FORT CAVAZOS, Texas — In a training area here covered in deep purple blooms of liatris, orange-vested volunteers were spotted with their mesh nets on the search for monarch butterflies. Within minutes of the event kick off, Mack Fitzgibbon spotted the orange and black butterfly fluttering nearby and used the up and over technique to capture the first monarch.
“It’s just fun to get out here and be together as a family,” Fitzgibbon said. “We enjoy being out in nature, but it is fun to win.”
Chelsea Plimpton, lead pollinator biologist for the Fort Cavazos Adaptive and Integrative Management program, hosted the third annual monarch tagging event to give the community a unique opportunity to contribute to scientific research as citizen scientists. Twenty-four Soldiers, civilians and their families volunteered Oct. 14. The volunteers were dispersed into groups and challenged to see which group could tag the most monarchs.
“Tagging provides an opportunity for people of all ages to learn about the monarch butterfly and develop a personal connection with this iconic species,” Plimpton said. “We appreciate our volunteers doing their part to help pollinators, educate themselves and spread that knowledge to others in the community.”
Fitzgibbon was joined by his grandsons and his wife Mary, who attended last year’s monarch tagging event. The duo also participated in Fort Cavazos’ annual Christmas Bird Count, leveraging citizen science opportunities and the benefits of the outdoors.
“Mother Nature is good for healing and stress relief, because you’re not going to control everything,” Mary said. “Mother nature is a part of our resilience.”
Plimpton helped to remove the monarch from the mesh net. Fitzgibbon observed the thicker wing veins and lack of black spots on its lower wings, and identified the butterfly as a female. After documenting the tag code, tag date, gender and geographic location, a tiny sticker with tag code AHNE 450 was gently placed onto the monarch’s hind wing. Fitzgibbon then released the monarch to continue its journey south to Mexico.
Each sticker has an alpha-numeric code that is unique to that individual monarch. The AIM Team purchases a tagging kit that includes stickers provided by Monarch Watch, a non-profit education, conservation and research program based at the University of Kansas, Lawrence, Kansas. The citizen science program enlists the help from a network of volunteers from across North America.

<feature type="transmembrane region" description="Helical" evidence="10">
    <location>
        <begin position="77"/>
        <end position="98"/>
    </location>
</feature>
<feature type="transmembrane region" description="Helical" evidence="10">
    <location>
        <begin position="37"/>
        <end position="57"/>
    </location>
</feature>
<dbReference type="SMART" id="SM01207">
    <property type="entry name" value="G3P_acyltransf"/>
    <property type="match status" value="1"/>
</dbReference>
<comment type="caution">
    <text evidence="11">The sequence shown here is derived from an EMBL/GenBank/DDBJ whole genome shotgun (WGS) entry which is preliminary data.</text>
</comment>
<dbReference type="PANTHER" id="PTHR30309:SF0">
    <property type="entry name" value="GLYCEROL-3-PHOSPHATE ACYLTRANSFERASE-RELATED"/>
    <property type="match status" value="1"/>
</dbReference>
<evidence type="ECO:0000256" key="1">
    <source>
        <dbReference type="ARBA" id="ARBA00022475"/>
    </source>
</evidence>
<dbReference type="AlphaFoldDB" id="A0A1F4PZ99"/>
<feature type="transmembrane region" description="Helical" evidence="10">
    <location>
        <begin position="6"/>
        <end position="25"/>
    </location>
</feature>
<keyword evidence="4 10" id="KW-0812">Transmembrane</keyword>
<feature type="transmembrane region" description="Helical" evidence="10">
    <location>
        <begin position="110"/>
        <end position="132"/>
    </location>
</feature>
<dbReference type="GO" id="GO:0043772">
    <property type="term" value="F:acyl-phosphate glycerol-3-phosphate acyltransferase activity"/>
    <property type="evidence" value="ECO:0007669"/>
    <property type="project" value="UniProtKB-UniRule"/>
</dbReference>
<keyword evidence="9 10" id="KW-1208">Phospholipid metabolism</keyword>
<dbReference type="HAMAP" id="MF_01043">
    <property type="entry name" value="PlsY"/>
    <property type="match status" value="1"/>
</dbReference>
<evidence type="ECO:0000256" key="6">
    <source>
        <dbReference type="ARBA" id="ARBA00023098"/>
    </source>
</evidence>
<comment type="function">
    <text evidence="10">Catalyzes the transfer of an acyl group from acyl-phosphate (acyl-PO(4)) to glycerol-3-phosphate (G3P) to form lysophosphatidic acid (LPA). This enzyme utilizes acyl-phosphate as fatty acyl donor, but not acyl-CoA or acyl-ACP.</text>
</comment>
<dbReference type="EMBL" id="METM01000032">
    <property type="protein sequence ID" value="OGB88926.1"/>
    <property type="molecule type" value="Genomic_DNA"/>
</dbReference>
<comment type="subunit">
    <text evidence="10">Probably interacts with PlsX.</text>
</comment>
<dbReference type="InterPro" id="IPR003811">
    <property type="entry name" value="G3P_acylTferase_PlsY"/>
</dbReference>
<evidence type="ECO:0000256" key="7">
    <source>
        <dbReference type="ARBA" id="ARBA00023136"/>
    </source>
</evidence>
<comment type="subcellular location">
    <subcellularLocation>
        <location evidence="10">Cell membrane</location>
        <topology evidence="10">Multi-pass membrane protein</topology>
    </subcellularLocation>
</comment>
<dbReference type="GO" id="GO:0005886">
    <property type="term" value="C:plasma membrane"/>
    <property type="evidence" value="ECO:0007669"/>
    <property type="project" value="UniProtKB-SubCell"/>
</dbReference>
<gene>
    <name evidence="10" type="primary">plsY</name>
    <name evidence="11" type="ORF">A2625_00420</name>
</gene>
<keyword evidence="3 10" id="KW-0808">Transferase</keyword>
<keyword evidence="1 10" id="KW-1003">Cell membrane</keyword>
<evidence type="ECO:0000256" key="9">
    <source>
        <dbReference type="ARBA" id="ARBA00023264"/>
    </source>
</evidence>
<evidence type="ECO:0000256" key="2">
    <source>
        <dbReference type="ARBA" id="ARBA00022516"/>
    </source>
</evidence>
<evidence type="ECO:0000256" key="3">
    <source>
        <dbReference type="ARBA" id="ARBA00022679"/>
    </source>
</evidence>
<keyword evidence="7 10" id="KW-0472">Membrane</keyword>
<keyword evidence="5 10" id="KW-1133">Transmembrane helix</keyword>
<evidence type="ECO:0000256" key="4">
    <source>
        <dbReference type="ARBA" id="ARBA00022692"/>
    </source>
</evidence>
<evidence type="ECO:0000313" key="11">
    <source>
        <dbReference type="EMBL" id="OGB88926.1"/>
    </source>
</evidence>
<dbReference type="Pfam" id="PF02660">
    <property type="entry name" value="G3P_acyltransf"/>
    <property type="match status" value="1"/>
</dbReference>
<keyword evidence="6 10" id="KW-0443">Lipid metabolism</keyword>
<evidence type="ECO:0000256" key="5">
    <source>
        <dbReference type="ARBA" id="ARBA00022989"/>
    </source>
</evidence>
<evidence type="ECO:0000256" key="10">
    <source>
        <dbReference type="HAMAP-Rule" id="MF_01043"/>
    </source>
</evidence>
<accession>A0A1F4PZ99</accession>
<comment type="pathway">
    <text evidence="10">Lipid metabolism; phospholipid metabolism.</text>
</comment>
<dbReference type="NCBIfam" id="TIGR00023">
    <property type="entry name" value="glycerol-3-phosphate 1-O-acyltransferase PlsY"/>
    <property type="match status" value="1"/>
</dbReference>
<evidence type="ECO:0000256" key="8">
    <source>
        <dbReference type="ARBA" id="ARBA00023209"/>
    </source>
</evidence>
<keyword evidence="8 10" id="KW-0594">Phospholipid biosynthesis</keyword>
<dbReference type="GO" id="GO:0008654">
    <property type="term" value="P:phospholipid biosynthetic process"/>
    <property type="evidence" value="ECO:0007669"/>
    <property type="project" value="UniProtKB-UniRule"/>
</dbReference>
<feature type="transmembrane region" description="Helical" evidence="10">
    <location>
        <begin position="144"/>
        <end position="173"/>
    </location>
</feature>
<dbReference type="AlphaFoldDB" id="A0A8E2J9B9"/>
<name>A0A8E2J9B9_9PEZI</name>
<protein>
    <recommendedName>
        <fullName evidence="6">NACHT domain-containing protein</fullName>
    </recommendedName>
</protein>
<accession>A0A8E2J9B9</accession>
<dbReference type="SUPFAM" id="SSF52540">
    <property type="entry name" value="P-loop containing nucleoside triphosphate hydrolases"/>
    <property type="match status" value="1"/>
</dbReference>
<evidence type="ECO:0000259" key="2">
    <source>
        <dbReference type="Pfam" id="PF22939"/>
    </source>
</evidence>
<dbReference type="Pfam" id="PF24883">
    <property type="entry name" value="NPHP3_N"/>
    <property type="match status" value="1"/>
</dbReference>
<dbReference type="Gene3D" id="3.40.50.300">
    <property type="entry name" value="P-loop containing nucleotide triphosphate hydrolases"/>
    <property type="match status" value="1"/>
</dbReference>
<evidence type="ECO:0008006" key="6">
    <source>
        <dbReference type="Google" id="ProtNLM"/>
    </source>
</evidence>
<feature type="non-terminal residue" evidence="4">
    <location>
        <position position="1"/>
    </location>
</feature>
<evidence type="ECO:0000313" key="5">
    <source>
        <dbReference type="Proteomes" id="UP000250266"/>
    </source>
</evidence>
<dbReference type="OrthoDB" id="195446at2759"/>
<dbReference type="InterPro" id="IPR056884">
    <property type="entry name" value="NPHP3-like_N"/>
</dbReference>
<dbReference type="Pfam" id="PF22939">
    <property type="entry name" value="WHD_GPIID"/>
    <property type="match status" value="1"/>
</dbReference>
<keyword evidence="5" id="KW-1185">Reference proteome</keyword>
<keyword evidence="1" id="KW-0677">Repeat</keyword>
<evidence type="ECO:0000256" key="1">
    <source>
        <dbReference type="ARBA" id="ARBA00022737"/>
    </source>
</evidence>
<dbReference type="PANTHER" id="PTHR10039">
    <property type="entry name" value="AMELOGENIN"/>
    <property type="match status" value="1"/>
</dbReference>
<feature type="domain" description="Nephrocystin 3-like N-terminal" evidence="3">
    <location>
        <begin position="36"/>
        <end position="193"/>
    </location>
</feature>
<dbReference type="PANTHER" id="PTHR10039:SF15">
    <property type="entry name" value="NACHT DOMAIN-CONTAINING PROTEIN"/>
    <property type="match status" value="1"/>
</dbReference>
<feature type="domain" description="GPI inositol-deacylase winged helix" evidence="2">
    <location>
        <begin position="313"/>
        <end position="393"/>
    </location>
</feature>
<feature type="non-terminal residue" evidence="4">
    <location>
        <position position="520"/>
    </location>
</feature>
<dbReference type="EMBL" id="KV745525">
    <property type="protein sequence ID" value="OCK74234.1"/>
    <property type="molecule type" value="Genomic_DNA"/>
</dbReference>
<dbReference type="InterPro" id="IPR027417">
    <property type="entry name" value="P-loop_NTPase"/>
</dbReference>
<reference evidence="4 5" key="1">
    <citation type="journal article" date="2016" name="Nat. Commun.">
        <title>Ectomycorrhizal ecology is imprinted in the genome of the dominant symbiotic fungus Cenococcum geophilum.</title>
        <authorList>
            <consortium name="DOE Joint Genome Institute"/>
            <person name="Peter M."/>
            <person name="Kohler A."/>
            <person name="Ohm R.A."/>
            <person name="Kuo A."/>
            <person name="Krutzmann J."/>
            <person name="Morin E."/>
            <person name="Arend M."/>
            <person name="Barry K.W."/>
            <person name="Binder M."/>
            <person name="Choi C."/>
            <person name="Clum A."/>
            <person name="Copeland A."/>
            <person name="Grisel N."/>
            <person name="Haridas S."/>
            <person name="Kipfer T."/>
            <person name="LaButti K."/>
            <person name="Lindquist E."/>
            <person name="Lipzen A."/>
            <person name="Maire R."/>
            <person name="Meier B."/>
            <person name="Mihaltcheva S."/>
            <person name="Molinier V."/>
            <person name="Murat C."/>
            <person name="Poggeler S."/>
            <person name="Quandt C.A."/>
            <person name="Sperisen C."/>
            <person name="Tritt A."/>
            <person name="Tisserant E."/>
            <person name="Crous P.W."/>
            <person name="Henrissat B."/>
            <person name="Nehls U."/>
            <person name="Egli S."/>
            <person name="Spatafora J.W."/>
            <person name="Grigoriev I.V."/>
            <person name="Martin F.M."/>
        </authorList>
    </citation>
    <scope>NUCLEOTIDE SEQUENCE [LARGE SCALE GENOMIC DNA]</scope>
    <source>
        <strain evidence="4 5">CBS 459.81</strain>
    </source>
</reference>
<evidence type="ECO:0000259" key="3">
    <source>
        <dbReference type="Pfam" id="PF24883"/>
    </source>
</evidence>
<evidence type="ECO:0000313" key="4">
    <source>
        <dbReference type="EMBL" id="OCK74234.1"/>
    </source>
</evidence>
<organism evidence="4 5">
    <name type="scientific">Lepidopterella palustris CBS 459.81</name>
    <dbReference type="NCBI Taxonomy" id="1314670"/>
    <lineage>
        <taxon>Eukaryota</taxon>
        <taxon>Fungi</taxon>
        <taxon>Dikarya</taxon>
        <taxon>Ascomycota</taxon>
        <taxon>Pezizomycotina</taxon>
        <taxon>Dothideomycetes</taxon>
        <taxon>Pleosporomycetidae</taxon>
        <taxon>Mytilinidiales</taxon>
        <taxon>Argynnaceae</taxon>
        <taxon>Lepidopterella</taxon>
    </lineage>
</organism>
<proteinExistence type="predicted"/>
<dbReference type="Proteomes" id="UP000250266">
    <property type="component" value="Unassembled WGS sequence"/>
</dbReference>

U.S. Army Garrison-Fort Cavazos Command Sgt. Maj. Calvin Hall joined volunteers for a second year. He encouraged others to come out and connect with their community and environment.
“Engaging our youth, Soldiers and their families to lead as good stewards of the environment is priceless,” Hall said. “These meaningful experiences make an impact not only at Cavazos but in the region, and shows how we as a community are championing citizen science opportunities.”
At the end of the fall migration, Plimpton will submit the data to Monarch Watch so that the non-profit can reference back to the information if a tagged monarch is found in Mexico.
If individuals find a monarch later, dead or alive somewhere along its journey, they can submit the alphanumeric code to Monarch Watch’s website, the organization that distributes the tags to volunteers across the country. By comparing the location where the butterflies were tagged to the places they were found, their migration patterns can be studied.
Plimpton encouraged others to do their part to support the monarch population by providing nectar rich plants like maximillian sunflower, cowpen daisy, curly-top gumweed and liatris, and native milkweed host plants.
“Ordering a tagging kit from Monarch Watch is one aspect to monitor conservation,” she said. “You can also create your own pollinator garden from pots on a terrace apartment to a monarch waystation at home or at work. If everyone does their part, it all adds up in an effort for monarch conservation.”
The AIM Team has captured, tagged and released 350 monarchs this season and will continue their efforts until mid-November. Since inception of the tagging program in 2017, the team has captured, tagged and released 10,911 monarchs.
To learn more about citizen science opportunities at Fort Cavazos, like and follow Facebook.com/Fort.Cavazos.AIM.Team.